Each neuron in your brain has one long cable that snakes away from the main part of the cell. This cable, several times thinner than a human hair, is called an axon, and it is where electrical impulses from the neuron travel away to be received by other neurons.

Depending on the type of neuron, axons greatly vary in length - many are just a millimetre or so, but the longest ones, such as those that go from the brain down the spinal cord, can extend for more than a metre.

An axon typically develops side branches called axon collaterals, so that one neuron can send information to several others. These collaterals, just like the roots of a tree, split into smaller extensions called terminal branches. Each of these has a synaptic terminal on the tip.

Neurons communicate through synapses - contact points between the axon terminals on one side and dendrites or cell bodies on the other. Here, in a 20-40 nanometre-wide gap, electrical signals coming via the axon are converted into chemical signals through the release of neurotransmitters, and then promptly converted back into electricity as information moves from neuron to neuron.

Some axons are encased in a fatty substance called myelin, which is what makes your brain’s white matter white. Myelin acts as a form of insulation for axons, helping to send their signals over long distances. For this reason, myelin is mostly found in neurons that connect different brain regions, rather than in the neurons whose axons remain in the local region.

Axons and nerve degeneration

Neurons cannot properly communicate if axons are damaged or broken. This can happen both with nerve injury, and also in the earliest stages of neurodegenerative diseases such as motor neurone disease (MND), Alzheimer’s Disease and Parkinson’s Disease. Scientists at QBI are working to better understand the underlying processes and genetics involved.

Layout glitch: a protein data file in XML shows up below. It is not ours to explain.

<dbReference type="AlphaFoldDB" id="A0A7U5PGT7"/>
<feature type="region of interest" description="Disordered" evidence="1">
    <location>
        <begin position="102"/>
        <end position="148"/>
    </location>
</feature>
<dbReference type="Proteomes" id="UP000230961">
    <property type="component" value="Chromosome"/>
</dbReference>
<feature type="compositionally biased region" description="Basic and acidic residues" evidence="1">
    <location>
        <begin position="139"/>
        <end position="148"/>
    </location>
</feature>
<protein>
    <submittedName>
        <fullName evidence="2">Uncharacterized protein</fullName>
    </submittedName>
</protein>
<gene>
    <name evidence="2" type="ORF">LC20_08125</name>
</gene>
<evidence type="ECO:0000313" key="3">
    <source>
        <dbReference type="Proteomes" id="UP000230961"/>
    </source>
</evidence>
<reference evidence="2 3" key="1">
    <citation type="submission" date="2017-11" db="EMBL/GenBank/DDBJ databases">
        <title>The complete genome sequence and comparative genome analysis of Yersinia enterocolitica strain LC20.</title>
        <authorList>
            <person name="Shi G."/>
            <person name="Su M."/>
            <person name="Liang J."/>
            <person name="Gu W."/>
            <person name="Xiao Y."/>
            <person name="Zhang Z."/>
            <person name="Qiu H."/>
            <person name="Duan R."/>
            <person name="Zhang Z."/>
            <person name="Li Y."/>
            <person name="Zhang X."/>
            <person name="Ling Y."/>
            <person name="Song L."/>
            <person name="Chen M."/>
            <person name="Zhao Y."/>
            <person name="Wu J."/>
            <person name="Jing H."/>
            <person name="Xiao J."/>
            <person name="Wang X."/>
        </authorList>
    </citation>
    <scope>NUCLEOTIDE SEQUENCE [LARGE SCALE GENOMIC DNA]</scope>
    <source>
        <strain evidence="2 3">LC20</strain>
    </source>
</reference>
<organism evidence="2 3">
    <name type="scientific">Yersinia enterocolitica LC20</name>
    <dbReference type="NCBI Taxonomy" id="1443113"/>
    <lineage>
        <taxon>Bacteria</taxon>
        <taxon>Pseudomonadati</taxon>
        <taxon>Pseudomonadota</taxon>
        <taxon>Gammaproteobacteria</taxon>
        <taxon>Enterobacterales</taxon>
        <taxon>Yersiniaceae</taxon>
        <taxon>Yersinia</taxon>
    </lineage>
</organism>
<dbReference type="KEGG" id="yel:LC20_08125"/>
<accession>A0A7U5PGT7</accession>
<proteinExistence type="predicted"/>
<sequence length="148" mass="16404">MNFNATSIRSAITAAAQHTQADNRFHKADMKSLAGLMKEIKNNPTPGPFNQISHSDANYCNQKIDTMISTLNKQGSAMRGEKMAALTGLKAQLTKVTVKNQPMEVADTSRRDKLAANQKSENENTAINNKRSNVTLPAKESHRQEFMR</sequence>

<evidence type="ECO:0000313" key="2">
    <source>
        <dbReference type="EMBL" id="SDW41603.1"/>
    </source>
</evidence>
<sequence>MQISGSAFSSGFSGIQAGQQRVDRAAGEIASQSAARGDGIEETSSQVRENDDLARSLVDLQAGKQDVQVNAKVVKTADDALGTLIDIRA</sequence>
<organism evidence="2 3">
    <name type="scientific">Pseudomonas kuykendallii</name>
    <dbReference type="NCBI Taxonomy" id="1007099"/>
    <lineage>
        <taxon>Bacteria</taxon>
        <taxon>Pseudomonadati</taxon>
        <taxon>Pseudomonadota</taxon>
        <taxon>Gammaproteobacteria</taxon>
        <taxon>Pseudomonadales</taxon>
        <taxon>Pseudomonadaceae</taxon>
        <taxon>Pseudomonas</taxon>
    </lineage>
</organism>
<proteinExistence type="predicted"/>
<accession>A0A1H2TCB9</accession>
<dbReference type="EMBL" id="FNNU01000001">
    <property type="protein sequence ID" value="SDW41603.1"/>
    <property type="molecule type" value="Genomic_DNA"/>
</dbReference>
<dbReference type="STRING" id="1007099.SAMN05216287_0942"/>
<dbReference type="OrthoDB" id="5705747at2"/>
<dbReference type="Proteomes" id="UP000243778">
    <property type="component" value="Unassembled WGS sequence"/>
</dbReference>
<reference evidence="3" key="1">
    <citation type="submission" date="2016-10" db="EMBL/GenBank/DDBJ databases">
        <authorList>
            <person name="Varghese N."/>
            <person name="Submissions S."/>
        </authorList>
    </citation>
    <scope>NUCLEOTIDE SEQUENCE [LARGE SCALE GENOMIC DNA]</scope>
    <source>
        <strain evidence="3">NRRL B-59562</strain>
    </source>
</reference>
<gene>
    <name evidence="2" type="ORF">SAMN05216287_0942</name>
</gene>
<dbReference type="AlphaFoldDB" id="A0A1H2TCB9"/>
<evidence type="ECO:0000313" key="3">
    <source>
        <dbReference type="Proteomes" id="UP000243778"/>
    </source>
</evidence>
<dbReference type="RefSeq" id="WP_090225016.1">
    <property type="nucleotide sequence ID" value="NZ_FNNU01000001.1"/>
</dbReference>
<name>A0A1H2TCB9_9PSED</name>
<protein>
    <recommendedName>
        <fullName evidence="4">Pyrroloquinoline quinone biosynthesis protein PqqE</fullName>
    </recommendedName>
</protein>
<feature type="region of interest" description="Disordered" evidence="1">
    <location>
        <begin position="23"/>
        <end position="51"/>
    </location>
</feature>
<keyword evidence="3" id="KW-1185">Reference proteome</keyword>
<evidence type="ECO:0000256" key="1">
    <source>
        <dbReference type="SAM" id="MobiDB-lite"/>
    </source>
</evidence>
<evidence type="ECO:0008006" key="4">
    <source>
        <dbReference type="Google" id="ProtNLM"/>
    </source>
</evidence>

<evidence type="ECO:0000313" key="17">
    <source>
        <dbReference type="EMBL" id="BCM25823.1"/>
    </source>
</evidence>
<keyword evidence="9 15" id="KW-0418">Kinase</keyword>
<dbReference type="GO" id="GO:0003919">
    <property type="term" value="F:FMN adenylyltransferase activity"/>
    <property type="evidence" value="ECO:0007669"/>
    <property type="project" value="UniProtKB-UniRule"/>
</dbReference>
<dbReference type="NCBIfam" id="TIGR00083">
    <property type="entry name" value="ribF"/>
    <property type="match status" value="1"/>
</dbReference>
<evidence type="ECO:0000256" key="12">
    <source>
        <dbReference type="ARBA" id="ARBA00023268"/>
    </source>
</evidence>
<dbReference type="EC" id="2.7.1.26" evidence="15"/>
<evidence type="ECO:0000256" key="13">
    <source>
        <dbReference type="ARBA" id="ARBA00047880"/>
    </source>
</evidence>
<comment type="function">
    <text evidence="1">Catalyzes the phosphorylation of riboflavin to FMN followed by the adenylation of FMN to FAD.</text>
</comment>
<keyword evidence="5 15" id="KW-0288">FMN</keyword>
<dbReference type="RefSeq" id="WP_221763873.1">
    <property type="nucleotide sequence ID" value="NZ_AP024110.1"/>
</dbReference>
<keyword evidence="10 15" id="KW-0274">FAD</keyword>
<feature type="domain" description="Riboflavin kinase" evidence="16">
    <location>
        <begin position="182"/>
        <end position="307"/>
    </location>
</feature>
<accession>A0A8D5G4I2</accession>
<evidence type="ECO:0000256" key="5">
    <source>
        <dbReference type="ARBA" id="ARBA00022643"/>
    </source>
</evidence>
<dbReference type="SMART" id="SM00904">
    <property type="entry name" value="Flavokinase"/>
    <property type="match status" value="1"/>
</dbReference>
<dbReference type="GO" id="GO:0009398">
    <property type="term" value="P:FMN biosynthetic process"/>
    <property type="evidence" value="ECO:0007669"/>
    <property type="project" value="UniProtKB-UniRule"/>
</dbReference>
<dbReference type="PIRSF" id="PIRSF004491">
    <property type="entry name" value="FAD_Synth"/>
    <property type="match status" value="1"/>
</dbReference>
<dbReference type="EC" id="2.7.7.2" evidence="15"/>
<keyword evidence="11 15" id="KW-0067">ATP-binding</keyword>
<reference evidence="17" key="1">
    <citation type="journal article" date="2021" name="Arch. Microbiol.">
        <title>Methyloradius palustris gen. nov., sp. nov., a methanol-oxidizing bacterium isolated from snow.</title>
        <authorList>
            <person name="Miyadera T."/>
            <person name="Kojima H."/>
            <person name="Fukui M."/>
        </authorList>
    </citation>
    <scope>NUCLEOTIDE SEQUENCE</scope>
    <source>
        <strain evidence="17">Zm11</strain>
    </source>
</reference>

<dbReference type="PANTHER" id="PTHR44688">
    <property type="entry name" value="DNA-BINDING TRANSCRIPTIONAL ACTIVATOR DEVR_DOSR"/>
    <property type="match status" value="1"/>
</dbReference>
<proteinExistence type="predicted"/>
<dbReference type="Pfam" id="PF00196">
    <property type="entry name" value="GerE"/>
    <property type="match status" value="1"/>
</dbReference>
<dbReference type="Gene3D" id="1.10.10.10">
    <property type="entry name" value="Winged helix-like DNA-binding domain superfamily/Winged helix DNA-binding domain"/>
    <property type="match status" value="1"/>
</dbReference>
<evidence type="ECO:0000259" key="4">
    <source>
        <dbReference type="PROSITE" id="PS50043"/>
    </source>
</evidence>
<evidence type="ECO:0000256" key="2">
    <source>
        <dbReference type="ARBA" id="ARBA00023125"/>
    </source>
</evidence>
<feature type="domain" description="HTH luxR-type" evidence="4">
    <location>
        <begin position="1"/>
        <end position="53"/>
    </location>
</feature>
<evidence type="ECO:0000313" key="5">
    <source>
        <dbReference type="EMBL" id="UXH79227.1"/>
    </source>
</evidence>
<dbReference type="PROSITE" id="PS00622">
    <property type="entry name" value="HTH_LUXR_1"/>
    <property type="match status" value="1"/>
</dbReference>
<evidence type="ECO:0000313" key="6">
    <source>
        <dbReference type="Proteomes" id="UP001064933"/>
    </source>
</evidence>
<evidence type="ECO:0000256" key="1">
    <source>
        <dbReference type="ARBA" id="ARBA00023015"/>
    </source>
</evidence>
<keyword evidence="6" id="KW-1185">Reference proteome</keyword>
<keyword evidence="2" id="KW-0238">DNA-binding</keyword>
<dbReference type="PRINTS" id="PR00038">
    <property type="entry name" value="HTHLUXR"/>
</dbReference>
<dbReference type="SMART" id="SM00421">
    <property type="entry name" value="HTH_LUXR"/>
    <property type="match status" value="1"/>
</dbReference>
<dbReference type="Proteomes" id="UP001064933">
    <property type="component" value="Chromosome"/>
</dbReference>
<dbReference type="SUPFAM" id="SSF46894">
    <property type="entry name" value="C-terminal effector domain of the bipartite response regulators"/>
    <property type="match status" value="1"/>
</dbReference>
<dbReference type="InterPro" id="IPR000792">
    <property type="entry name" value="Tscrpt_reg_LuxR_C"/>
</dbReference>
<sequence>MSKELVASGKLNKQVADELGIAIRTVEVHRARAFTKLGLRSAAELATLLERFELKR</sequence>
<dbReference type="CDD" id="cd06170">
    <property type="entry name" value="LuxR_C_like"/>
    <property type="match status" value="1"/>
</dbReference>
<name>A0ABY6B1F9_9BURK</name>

Since axons are much longer than the rest of the cell, they need to be maintained by transporting essential molecules and organelles through them. QBI scientists have discovered that the gene mec-17 is involved in stabilising the internal neuronal structure to support proper transport within the axon and its maintenance. A mutation of this gene, and others with similar functions, can disrupt this process, leading to damaged axons and eventual disease.

QBI researchers have also discovered two proteins involved in axon degeneration in the roundworm C. elegans, a small organism which is an excellent research model for studying individual neurons and observing what happens at a molecular level. When an axon is damaged with a laser, it sends out signals to the surrounding tissue to be 'cleaned up', triggering the release of proteins that hastens degeneration of the axon. If such molecules are prevented from showing up, it could slow down the progress and extent of nerve damage.

Research that involves QBI scientists has also showed that severed neurons in roundworms (C. elegans) send out a 'save-me' signal to initiate nerve repair - to build a bridge to fuse the axon back together. This process was able to be modified by the researchers, giving hope for reating nerve injuries in humans in the future. 

 

Image: istock